Finding Grace, Going Slow

Simple days, as ever.

Re-reading Mitten Strings for God and Simplicity Parenting.

These books just make me feel so good when I choose to forgo the many holiday activities going on, to not go overboard with the homemade gift thing, to not stay up till 3 am making an Advent calendar, to not go to the Holiday Faire, and all the many other things I Just Say No to.

Because that means there is so much left to say Yes to.

Yes to having time. Yes to being with my children, unhurried and unstressed.

Yes to walks in the snow.

Yes to letting things grow in their own way–our traditions as a young family, the beauty and meaning we find in celebrating the seasons and their festivals in the simplest ways.

Yes to creating out of inspiration and because the spirit fills us, not a sense of obligation.


 Of all the things I might think up to do, it’s what I feel, the richness within, that is most meaningful.

Things take on a depth and richness when I have time to enter them more fully.

There is a space for creativity to blossom, and to be received in a way that bears fruit.

For me, Advent is a time of quiet, and of making.

Keeping the computer off at night, sitting and entering the deeply creative space of crafting gifts. It reminds me of the girls in their play–intent, absorbed, and ultimately being nourished on the soul level. Finding meaning in our work of play and life.

This is grace.

Oh, there is so much to be grateful for!

Take care, friends. Wishing you slow days and nights, quiet joy, and the peace of stillness. What are you saying no–and yes–to these days?


PS Along these lines I was recently inspired by this post on Advent from Renee, and this one on Finding Time from Heather.

8 Replies to “Finding Grace, Going Slow”

  1. I just finished Simplicity Parenting and was so inspired. I’ve been noticing how much my kids need home-time, unstructured and unsupervised. What looked sort of cute and funny (the birthday parties they throw for their stuffed animals…legos for hours…drawing…), I now see as deeply important and nourishing to their small selves.
    Thanks for this post: sending winter blessings to you down south.

  2. I just wrote a post a few days ago along these same lines. It feels SO freeing to say no to things and only say Yes to those things that bring peace and connection. Great post!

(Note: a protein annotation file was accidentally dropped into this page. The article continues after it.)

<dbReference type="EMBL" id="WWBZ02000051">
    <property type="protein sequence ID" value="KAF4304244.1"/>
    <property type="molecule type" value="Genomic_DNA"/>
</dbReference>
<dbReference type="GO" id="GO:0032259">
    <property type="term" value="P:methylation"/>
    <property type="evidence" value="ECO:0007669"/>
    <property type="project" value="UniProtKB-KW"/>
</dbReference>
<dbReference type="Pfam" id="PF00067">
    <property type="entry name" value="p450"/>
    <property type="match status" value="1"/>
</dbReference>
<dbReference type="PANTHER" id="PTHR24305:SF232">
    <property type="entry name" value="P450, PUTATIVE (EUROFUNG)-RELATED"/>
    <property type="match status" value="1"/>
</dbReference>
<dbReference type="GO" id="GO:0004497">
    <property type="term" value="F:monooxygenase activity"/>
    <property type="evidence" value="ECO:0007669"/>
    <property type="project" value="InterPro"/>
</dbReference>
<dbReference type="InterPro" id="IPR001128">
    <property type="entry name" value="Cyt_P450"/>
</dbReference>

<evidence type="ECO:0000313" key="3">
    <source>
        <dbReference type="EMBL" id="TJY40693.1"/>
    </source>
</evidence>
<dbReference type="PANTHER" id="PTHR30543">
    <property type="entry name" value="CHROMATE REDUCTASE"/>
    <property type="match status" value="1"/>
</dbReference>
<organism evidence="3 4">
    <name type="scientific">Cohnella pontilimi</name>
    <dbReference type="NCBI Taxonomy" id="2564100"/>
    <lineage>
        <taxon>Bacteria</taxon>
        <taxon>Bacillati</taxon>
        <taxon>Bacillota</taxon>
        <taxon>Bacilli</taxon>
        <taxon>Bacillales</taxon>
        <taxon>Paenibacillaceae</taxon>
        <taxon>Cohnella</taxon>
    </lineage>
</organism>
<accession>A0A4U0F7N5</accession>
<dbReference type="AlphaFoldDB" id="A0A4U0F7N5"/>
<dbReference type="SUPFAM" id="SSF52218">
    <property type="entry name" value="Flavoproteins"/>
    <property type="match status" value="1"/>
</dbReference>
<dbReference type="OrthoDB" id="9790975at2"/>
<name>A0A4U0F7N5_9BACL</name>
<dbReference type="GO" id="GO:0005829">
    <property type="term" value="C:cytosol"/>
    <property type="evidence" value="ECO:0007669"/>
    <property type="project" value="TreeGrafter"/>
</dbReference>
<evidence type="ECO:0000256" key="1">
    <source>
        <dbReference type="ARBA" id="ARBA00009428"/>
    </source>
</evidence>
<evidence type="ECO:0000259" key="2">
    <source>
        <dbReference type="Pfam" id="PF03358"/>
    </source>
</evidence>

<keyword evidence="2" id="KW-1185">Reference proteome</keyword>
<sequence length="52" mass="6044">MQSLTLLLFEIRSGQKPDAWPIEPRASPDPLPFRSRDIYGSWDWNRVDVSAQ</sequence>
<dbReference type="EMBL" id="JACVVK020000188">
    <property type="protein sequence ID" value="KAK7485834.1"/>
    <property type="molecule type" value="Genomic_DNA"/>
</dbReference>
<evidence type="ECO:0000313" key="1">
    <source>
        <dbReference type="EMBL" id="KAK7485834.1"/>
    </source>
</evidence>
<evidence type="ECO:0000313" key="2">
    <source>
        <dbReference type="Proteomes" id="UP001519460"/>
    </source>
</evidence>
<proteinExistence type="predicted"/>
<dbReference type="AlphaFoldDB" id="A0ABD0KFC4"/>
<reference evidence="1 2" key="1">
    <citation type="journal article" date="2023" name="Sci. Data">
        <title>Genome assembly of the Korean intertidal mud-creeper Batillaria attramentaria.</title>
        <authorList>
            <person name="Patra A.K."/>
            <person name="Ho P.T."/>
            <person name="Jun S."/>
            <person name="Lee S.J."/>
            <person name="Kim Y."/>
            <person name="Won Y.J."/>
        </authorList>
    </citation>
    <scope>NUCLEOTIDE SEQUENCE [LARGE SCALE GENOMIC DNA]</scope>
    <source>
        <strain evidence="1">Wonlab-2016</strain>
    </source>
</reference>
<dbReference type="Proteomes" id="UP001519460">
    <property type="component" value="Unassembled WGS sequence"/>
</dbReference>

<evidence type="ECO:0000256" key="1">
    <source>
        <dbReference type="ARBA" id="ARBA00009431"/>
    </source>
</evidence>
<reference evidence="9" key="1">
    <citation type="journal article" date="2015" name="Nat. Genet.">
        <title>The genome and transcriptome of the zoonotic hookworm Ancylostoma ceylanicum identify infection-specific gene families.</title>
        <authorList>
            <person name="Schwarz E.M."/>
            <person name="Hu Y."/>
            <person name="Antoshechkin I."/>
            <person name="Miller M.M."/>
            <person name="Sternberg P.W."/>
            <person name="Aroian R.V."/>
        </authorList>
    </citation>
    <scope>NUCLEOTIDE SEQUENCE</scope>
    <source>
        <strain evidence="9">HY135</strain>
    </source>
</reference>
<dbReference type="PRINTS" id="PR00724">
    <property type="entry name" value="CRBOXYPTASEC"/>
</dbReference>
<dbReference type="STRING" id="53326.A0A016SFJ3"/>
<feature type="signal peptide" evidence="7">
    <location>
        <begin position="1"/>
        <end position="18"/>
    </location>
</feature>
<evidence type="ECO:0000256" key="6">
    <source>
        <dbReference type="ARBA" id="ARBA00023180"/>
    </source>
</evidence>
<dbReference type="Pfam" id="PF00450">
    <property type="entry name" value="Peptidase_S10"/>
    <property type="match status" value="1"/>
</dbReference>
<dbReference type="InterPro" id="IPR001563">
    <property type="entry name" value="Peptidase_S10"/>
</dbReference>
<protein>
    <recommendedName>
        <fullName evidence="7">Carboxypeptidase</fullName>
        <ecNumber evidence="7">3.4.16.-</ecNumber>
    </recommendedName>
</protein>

3. I love everything you write. I just wish you would write more…but know as a mama with babies it’s so hard and quite frankly it would make your message less real to me.

    As usual, I’m saying no to so many things, each year gets simpler.

    Saying yes to an adventy type activity, reinvented for our home called 12 days of Christmas. On 12 random days throughout this month leading to Christmas we’re doing a special surprise, one day it’s hot almond cocoa, tonight it’s christmas charades. that kind of thing but it’s all very flexible. Traditional activity advent calendars with something every day make me hyper ventilate. I even had the kids prepare the cards, to save me the hassle. I write in the activity on the given morning and each day we may or may not have an activity.

    Anyway, it’s fun and not so set in stone like a 25 day advent calendar.

    1. Renee, your kind words and appreciation of my writing here have always been so appreciated. As you yourself often write about–there is no way we can do it all, and some hard decisions have to be made. I loved the time when blogging was a regular part of my life, and looking into my archives I’m amazed at some of the things I find there. But for me tearing myself away from feeling bound to produce a certain amount has been a hard won battle. I have to accept the limits to what I can do, and try to keep expectations of what I do beyond my tasks as a mother and creative person rather low…
      Advent calendars with activities/gifts for each day make me hyperventilate, too. What you do sounds like a fun compromise for older kids.

  4. yes, so much truth to this piece here….thank you for that!!
    In regards to your q. about ‘freeplay trumping everything’…there are def. times during our day where there are expectations, such as circle time …we all come to circle…if someone decides half way through to sit out and watch, that’s alright. If they start playing with toys or go into another room, that’s not alright….our mealtimes are the same, everyone sits for blessing, everyone waits to be excused. I won’t make the children sit and finish a craft, most certainly not the very young ones (4 and under) The older children sit well for this kind of activity on their own, in their own time, I have found. ❤ ❤ Happy Holidays to you, friend:)

  5. I also love everything you write.
    Often I feel like our society tells us that our child’s life is simply not full enough unless it is all programmed- when really those quiet times- the wintery walks, being together, and just allowing ourselves “to be” are what is most nourishing and balancing to the soul.
    We did go to the holiday faire this year- and my two boys ages 7 and 4 did not like it. Too much hustle and bustle and activity for the senses, despite it being at a beautiful waldorf school. What they did love- coming home again. Lighting the candles that evening for advent.

    1. It’s amazing how sensitive we are when that quality is protected and not hardened off. I feel I’ve become much more sensitive too after these years of slowing way down with my girls. Just going to the Farmers market or some such wipes me out! It is a sweet side effect that lighting the candles becomes even more cherished in contrast to the hustle bustle of the big world.

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